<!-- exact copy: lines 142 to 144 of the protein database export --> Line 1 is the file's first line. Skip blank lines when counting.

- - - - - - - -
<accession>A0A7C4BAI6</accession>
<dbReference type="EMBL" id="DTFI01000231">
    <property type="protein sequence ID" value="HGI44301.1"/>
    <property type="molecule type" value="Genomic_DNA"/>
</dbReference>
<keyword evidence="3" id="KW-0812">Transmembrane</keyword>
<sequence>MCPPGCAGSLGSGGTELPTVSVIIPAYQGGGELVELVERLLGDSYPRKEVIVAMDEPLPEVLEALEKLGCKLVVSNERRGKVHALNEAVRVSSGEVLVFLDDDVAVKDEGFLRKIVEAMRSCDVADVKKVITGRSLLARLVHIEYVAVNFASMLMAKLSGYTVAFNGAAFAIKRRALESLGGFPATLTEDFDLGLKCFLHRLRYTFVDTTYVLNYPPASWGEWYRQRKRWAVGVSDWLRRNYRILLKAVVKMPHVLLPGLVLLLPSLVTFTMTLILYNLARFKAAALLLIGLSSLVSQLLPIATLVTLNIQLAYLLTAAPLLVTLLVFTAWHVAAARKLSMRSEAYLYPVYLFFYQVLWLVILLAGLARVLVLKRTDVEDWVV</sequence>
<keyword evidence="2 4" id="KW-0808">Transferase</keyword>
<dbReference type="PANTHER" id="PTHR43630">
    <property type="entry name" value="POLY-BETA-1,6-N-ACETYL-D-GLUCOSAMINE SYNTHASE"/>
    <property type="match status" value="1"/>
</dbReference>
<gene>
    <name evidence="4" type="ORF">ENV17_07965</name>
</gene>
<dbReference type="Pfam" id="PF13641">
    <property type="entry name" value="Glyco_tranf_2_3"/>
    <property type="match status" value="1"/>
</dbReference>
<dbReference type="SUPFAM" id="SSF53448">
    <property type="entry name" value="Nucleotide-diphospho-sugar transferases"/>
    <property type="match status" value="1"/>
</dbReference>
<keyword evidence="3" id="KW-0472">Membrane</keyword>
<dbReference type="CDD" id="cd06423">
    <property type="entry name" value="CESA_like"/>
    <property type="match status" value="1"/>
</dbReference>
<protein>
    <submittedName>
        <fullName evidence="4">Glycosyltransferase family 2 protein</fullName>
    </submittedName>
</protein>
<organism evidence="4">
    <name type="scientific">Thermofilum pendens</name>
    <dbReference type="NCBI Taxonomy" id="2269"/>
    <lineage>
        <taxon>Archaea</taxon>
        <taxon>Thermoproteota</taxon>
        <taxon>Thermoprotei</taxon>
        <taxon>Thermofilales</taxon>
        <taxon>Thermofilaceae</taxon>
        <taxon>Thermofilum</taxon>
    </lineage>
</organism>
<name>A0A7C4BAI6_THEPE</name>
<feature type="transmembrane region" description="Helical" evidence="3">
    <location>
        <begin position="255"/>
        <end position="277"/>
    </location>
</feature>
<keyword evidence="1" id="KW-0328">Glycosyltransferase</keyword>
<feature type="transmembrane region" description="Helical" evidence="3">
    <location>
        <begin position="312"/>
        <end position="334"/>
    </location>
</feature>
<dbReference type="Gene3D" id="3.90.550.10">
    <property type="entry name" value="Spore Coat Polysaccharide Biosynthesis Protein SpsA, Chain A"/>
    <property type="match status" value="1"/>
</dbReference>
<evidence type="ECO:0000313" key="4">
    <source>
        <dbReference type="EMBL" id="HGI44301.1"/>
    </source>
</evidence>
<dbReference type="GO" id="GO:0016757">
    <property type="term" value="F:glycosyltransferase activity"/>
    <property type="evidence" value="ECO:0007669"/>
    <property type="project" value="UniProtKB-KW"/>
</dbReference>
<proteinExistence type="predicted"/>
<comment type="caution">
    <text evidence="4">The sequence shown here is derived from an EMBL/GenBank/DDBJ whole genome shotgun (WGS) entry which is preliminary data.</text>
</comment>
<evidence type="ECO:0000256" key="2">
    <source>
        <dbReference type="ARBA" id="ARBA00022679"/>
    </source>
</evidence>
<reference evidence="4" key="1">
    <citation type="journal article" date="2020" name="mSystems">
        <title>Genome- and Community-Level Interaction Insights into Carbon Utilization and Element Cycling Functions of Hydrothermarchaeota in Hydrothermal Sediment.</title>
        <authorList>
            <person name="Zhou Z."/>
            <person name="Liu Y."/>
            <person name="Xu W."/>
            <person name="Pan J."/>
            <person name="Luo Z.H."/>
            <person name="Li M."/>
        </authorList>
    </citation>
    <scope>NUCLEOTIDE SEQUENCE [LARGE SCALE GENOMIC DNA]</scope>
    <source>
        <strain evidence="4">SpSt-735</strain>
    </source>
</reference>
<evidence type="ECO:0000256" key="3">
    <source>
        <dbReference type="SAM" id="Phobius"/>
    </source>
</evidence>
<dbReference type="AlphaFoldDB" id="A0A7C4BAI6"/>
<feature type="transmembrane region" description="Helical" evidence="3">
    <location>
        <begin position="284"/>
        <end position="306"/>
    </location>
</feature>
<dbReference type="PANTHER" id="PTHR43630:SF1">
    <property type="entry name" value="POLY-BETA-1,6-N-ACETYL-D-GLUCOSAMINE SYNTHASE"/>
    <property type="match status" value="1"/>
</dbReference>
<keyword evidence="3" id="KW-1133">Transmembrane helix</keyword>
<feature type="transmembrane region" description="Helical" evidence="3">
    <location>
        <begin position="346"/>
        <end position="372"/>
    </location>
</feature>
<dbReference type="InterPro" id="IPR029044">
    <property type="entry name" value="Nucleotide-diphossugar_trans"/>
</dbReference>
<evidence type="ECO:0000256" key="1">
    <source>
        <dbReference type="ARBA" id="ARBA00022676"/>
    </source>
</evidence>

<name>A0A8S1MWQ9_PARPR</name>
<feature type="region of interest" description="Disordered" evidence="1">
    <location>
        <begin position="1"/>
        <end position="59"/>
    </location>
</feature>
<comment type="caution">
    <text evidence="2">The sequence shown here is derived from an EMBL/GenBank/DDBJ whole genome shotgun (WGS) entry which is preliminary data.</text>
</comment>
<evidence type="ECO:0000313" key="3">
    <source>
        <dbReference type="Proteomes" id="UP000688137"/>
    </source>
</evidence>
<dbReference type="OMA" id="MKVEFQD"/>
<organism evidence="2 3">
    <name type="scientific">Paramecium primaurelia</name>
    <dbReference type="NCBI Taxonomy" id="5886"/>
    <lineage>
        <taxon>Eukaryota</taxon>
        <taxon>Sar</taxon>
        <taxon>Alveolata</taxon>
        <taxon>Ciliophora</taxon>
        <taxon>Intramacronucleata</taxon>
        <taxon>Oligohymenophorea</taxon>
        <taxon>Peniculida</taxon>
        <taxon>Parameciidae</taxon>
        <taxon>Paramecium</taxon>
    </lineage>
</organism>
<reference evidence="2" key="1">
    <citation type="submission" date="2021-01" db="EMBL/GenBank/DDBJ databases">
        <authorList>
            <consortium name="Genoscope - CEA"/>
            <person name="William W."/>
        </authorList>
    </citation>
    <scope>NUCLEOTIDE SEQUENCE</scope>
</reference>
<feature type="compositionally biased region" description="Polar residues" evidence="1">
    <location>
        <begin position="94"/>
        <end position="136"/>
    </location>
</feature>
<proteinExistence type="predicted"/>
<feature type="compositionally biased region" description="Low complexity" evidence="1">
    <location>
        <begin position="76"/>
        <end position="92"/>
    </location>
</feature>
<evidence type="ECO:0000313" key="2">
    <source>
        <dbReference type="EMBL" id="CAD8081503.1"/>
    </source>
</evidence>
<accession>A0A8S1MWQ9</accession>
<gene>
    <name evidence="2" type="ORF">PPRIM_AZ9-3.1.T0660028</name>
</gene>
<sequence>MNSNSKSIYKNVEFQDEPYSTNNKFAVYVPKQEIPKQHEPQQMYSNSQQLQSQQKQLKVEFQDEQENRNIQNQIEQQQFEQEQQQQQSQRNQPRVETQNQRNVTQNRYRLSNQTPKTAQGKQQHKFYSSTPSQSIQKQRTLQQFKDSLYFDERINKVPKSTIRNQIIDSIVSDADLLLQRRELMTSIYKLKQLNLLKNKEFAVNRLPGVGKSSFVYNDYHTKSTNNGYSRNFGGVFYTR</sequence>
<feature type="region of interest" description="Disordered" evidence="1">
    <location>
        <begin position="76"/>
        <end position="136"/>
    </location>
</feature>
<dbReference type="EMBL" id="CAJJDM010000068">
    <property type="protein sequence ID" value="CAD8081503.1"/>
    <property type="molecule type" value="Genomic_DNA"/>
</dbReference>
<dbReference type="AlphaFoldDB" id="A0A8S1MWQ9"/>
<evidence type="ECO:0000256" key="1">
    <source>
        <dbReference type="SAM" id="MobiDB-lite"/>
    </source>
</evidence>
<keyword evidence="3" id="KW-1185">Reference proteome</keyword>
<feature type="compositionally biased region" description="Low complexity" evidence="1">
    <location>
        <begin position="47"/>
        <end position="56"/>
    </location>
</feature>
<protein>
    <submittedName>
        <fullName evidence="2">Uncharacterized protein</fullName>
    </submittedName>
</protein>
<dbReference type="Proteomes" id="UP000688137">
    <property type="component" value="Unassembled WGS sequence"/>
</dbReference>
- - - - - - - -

    <source>
        <dbReference type="Proteomes" id="UP000688137"/>
    </source>